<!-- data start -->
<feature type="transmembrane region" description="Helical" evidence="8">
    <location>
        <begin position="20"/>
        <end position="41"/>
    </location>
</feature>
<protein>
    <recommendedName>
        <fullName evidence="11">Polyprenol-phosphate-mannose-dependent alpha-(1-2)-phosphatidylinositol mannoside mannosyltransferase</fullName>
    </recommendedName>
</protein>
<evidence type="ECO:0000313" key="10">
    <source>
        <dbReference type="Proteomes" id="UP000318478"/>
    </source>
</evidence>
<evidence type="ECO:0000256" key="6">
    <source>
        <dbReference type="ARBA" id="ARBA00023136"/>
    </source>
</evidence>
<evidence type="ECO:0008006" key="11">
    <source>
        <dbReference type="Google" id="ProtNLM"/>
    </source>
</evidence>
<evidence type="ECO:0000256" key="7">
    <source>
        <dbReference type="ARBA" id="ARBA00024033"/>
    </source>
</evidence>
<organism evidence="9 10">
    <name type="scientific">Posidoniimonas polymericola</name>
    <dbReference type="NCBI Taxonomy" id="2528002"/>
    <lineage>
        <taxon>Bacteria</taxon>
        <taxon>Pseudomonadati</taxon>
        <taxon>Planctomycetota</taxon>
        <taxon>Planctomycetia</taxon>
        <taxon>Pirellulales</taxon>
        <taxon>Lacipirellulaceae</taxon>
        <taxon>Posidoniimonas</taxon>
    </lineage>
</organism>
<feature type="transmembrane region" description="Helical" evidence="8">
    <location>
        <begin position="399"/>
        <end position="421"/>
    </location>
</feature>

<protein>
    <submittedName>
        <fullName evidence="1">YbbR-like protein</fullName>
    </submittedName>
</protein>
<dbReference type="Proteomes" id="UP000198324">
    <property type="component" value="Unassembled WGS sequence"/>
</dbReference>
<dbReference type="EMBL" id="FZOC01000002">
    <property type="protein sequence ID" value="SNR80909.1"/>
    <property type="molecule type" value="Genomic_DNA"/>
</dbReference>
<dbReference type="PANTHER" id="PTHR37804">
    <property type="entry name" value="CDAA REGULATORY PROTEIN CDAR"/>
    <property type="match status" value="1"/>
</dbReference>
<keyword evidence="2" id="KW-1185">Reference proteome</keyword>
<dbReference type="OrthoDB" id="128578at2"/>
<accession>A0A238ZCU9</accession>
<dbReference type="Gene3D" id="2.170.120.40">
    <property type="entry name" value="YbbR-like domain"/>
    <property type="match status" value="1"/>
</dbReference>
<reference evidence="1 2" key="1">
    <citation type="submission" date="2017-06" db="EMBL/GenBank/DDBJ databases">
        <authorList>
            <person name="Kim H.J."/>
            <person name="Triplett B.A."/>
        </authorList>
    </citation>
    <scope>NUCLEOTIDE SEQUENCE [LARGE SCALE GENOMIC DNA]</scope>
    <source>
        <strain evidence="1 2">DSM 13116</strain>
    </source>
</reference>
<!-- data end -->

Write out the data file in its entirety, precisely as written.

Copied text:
<feature type="transmembrane region" description="Helical" evidence="8">
    <location>
        <begin position="20"/>
        <end position="41"/>
    </location>
</feature>
<protein>
    <recommendedName>
        <fullName evidence="11">Polyprenol-phosphate-mannose-dependent alpha-(1-2)-phosphatidylinositol mannoside mannosyltransferase</fullName>
    </recommendedName>
</protein>
<evidence type="ECO:0000313" key="10">
    <source>
        <dbReference type="Proteomes" id="UP000318478"/>
    </source>
</evidence>
<evidence type="ECO:0000256" key="6">
    <source>
        <dbReference type="ARBA" id="ARBA00023136"/>
    </source>
</evidence>
<evidence type="ECO:0008006" key="11">
    <source>
        <dbReference type="Google" id="ProtNLM"/>
    </source>
</evidence>
<evidence type="ECO:0000256" key="7">
    <source>
        <dbReference type="ARBA" id="ARBA00024033"/>
    </source>
</evidence>
<organism evidence="9 10">
    <name type="scientific">Posidoniimonas polymericola</name>
    <dbReference type="NCBI Taxonomy" id="2528002"/>
    <lineage>
        <taxon>Bacteria</taxon>
        <taxon>Pseudomonadati</taxon>
        <taxon>Planctomycetota</taxon>
        <taxon>Planctomycetia</taxon>
        <taxon>Pirellulales</taxon>
        <taxon>Lacipirellulaceae</taxon>
        <taxon>Posidoniimonas</taxon>
    </lineage>
</organism>
<feature type="transmembrane region" description="Helical" evidence="8">
    <location>
        <begin position="399"/>
        <end position="421"/>
    </location>
</feature>

<protein>
    <submittedName>
        <fullName evidence="1">YbbR-like protein</fullName>
    </submittedName>
</protein>
<dbReference type="Proteomes" id="UP000198324">
    <property type="component" value="Unassembled WGS sequence"/>
</dbReference>
<dbReference type="EMBL" id="FZOC01000002">
    <property type="protein sequence ID" value="SNR80909.1"/>
    <property type="molecule type" value="Genomic_DNA"/>
</dbReference>
<dbReference type="PANTHER" id="PTHR37804">
    <property type="entry name" value="CDAA REGULATORY PROTEIN CDAR"/>
    <property type="match status" value="1"/>
</dbReference>
<keyword evidence="2" id="KW-1185">Reference proteome</keyword>
<dbReference type="OrthoDB" id="128578at2"/>
<accession>A0A238ZCU9</accession>
<dbReference type="Gene3D" id="2.170.120.40">
    <property type="entry name" value="YbbR-like domain"/>
    <property type="match status" value="1"/>
</dbReference>
<reference evidence="1 2" key="1">
    <citation type="submission" date="2017-06" db="EMBL/GenBank/DDBJ databases">
        <authorList>
            <person name="Kim H.J."/>
            <person name="Triplett B.A."/>
        </authorList>
    </citation>
    <scope>NUCLEOTIDE SEQUENCE [LARGE SCALE GENOMIC DNA]</scope>
    <source>
        <strain evidence="1 2">DSM 13116</strain>
    </source>
</reference>